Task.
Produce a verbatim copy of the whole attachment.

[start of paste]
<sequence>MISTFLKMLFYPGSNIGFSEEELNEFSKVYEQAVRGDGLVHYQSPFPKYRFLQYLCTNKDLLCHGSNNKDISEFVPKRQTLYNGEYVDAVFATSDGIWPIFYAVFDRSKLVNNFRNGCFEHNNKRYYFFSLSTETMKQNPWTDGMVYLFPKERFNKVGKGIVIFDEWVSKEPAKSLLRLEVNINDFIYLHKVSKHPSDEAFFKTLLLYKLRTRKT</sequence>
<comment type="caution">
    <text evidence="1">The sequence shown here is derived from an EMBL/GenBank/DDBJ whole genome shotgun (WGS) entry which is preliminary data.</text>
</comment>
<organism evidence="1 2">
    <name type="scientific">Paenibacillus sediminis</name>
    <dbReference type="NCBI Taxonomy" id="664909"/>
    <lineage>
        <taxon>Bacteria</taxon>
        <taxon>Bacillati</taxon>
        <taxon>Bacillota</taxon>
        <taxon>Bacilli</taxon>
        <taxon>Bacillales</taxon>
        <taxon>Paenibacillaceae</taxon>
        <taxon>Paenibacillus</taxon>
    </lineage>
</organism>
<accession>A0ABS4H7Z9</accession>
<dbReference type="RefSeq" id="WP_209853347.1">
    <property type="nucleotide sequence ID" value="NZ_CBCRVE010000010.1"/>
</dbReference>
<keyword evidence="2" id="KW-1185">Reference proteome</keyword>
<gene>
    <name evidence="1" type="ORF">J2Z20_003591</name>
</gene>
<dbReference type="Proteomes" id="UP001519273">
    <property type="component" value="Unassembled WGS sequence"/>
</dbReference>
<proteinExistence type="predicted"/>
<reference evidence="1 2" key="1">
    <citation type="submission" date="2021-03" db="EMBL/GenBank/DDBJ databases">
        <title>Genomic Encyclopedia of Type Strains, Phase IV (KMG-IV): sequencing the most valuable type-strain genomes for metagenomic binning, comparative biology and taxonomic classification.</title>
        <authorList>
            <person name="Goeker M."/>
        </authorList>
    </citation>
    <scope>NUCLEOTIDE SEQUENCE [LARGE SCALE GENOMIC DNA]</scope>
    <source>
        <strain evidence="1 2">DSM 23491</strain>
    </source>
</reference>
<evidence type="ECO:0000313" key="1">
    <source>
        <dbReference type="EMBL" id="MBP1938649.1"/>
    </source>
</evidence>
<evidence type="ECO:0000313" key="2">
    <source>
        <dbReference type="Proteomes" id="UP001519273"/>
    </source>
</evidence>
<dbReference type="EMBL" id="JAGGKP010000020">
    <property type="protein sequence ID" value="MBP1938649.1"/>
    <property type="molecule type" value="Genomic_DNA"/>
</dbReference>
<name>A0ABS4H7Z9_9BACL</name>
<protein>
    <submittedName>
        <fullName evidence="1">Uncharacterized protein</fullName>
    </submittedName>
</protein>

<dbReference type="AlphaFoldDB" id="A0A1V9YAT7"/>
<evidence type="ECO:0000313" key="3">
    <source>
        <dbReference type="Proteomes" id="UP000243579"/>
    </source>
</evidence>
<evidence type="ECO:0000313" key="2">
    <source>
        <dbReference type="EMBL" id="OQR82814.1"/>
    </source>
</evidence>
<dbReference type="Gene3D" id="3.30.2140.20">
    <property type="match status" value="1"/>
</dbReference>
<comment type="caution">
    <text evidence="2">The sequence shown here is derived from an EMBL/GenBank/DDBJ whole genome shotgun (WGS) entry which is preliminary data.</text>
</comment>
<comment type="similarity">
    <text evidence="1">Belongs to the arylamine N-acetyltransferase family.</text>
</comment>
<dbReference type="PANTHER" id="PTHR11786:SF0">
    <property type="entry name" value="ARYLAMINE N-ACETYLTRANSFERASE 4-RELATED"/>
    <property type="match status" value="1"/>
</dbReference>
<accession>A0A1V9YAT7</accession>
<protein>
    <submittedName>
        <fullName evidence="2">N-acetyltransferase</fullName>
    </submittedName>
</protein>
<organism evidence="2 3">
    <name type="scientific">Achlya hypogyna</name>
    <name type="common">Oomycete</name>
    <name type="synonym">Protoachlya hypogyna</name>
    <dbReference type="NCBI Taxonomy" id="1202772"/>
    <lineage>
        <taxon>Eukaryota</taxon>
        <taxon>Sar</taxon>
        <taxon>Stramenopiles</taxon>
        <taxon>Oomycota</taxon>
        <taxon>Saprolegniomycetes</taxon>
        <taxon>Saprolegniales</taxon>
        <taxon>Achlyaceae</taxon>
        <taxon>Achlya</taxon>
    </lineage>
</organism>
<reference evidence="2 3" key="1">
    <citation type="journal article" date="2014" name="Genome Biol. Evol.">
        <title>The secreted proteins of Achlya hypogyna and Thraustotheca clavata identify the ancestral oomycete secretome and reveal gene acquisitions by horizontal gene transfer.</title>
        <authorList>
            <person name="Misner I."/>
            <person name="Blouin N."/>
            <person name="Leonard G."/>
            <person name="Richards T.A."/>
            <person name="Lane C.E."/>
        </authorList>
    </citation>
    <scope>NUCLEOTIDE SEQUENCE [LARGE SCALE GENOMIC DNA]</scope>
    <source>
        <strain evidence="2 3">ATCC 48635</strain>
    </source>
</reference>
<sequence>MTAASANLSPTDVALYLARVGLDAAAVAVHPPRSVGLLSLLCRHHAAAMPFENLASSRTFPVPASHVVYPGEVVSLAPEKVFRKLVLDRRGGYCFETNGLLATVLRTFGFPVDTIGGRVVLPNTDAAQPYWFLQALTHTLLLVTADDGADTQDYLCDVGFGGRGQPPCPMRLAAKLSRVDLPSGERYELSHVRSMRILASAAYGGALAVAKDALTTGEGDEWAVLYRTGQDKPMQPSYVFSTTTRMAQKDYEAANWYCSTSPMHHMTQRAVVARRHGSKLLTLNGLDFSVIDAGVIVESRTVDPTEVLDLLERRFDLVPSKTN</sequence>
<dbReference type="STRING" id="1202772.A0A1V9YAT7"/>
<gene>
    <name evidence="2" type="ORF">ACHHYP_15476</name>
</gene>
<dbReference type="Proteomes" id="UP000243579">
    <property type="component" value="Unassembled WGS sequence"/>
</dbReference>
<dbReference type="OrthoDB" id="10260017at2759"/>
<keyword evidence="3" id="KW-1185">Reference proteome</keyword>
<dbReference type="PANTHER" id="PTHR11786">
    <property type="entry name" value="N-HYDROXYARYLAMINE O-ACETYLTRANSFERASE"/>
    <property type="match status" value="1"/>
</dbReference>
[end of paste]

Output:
<sequence>MISTFLKMLFYPGSNIGFSEEELNEFSKVYEQAVRGDGLVHYQSPFPKYRFLQYLCTNKDLLCHGSNNKDISEFVPKRQTLYNGEYVDAVFATSDGIWPIFYAVFDRSKLVNNFRNGCFEHNNKRYYFFSLSTETMKQNPWTDGMVYLFPKERFNKVGKGIVIFDEWVSKEPAKSLLRLEVNINDFIYLHKVSKHPSDEAFFKTLLLYKLRTRKT</sequence>
<comment type="caution">
    <text evidence="1">The sequence shown here is derived from an EMBL/GenBank/DDBJ whole genome shotgun (WGS) entry which is preliminary data.</text>
</comment>
<organism evidence="1 2">
    <name type="scientific">Paenibacillus sediminis</name>
    <dbReference type="NCBI Taxonomy" id="664909"/>
    <lineage>
        <taxon>Bacteria</taxon>
        <taxon>Bacillati</taxon>
        <taxon>Bacillota</taxon>
        <taxon>Bacilli</taxon>
        <taxon>Bacillales</taxon>
        <taxon>Paenibacillaceae</taxon>
        <taxon>Paenibacillus</taxon>
    </lineage>
</organism>
<accession>A0ABS4H7Z9</accession>
<dbReference type="RefSeq" id="WP_209853347.1">
    <property type="nucleotide sequence ID" value="NZ_CBCRVE010000010.1"/>
</dbReference>
<keyword evidence="2" id="KW-1185">Reference proteome</keyword>
<gene>
    <name evidence="1" type="ORF">J2Z20_003591</name>
</gene>
<dbReference type="Proteomes" id="UP001519273">
    <property type="component" value="Unassembled WGS sequence"/>
</dbReference>
<proteinExistence type="predicted"/>
<reference evidence="1 2" key="1">
    <citation type="submission" date="2021-03" db="EMBL/GenBank/DDBJ databases">
        <title>Genomic Encyclopedia of Type Strains, Phase IV (KMG-IV): sequencing the most valuable type-strain genomes for metagenomic binning, comparative biology and taxonomic classification.</title>
        <authorList>
            <person name="Goeker M."/>
        </authorList>
    </citation>
    <scope>NUCLEOTIDE SEQUENCE [LARGE SCALE GENOMIC DNA]</scope>
    <source>
        <strain evidence="1 2">DSM 23491</strain>
    </source>
</reference>
<evidence type="ECO:0000313" key="1">
    <source>
        <dbReference type="EMBL" id="MBP1938649.1"/>
    </source>
</evidence>
<evidence type="ECO:0000313" key="2">
    <source>
        <dbReference type="Proteomes" id="UP001519273"/>
    </source>
</evidence>
<dbReference type="EMBL" id="JAGGKP010000020">
    <property type="protein sequence ID" value="MBP1938649.1"/>
    <property type="molecule type" value="Genomic_DNA"/>
</dbReference>
<name>A0ABS4H7Z9_9BACL</name>
<protein>
    <submittedName>
        <fullName evidence="1">Uncharacterized protein</fullName>
    </submittedName>
</protein>

<dbReference type="AlphaFoldDB" id="A0A1V9YAT7"/>
<evidence type="ECO:0000313" key="3">
    <source>
        <dbReference type="Proteomes" id="UP000243579"/>
    </source>
</evidence>
<evidence type="ECO:0000313" key="2">
    <source>
        <dbReference type="EMBL" id="OQR82814.1"/>
    </source>
</evidence>
<dbReference type="Gene3D" id="3.30.2140.20">
    <property type="match status" value="1"/>
</dbReference>
<comment type="caution">
    <text evidence="2">The sequence shown here is derived from an EMBL/GenBank/DDBJ whole genome shotgun (WGS) entry which is preliminary data.</text>
</comment>
<comment type="similarity">
    <text evidence="1">Belongs to the arylamine N-acetyltransferase family.</text>
</comment>
<dbReference type="PANTHER" id="PTHR11786:SF0">
    <property type="entry name" value="ARYLAMINE N-ACETYLTRANSFERASE 4-RELATED"/>
    <property type="match status" value="1"/>
</dbReference>
<accession>A0A1V9YAT7</accession>
<protein>
    <submittedName>
        <fullName evidence="2">N-acetyltransferase</fullName>
    </submittedName>
</protein>
<organism evidence="2 3">
    <name type="scientific">Achlya hypogyna</name>
    <name type="common">Oomycete</name>
    <name type="synonym">Protoachlya hypogyna</name>
    <dbReference type="NCBI Taxonomy" id="1202772"/>
    <lineage>
        <taxon>Eukaryota</taxon>
        <taxon>Sar</taxon>
        <taxon>Stramenopiles</taxon>
        <taxon>Oomycota</taxon>
        <taxon>Saprolegniomycetes</taxon>
        <taxon>Saprolegniales</taxon>
        <taxon>Achlyaceae</taxon>
        <taxon>Achlya</taxon>
    </lineage>
</organism>
<reference evidence="2 3" key="1">
    <citation type="journal article" date="2014" name="Genome Biol. Evol.">
        <title>The secreted proteins of Achlya hypogyna and Thraustotheca clavata identify the ancestral oomycete secretome and reveal gene acquisitions by horizontal gene transfer.</title>
        <authorList>
            <person name="Misner I."/>
            <person name="Blouin N."/>
            <person name="Leonard G."/>
            <person name="Richards T.A."/>
            <person name="Lane C.E."/>
        </authorList>
    </citation>
    <scope>NUCLEOTIDE SEQUENCE [LARGE SCALE GENOMIC DNA]</scope>
    <source>
        <strain evidence="2 3">ATCC 48635</strain>
    </source>
</reference>
<sequence>MTAASANLSPTDVALYLARVGLDAAAVAVHPPRSVGLLSLLCRHHAAAMPFENLASSRTFPVPASHVVYPGEVVSLAPEKVFRKLVLDRRGGYCFETNGLLATVLRTFGFPVDTIGGRVVLPNTDAAQPYWFLQALTHTLLLVTADDGADTQDYLCDVGFGGRGQPPCPMRLAAKLSRVDLPSGERYELSHVRSMRILASAAYGGALAVAKDALTTGEGDEWAVLYRTGQDKPMQPSYVFSTTTRMAQKDYEAANWYCSTSPMHHMTQRAVVARRHGSKLLTLNGLDFSVIDAGVIVESRTVDPTEVLDLLERRFDLVPSKTN</sequence>
<dbReference type="STRING" id="1202772.A0A1V9YAT7"/>
<gene>
    <name evidence="2" type="ORF">ACHHYP_15476</name>
</gene>
<dbReference type="Proteomes" id="UP000243579">
    <property type="component" value="Unassembled WGS sequence"/>
</dbReference>
<dbReference type="OrthoDB" id="10260017at2759"/>
<keyword evidence="3" id="KW-1185">Reference proteome</keyword>
<dbReference type="PANTHER" id="PTHR11786">
    <property type="entry name" value="N-HYDROXYARYLAMINE O-ACETYLTRANSFERASE"/>
    <property type="match status" value="1"/>
</dbReference>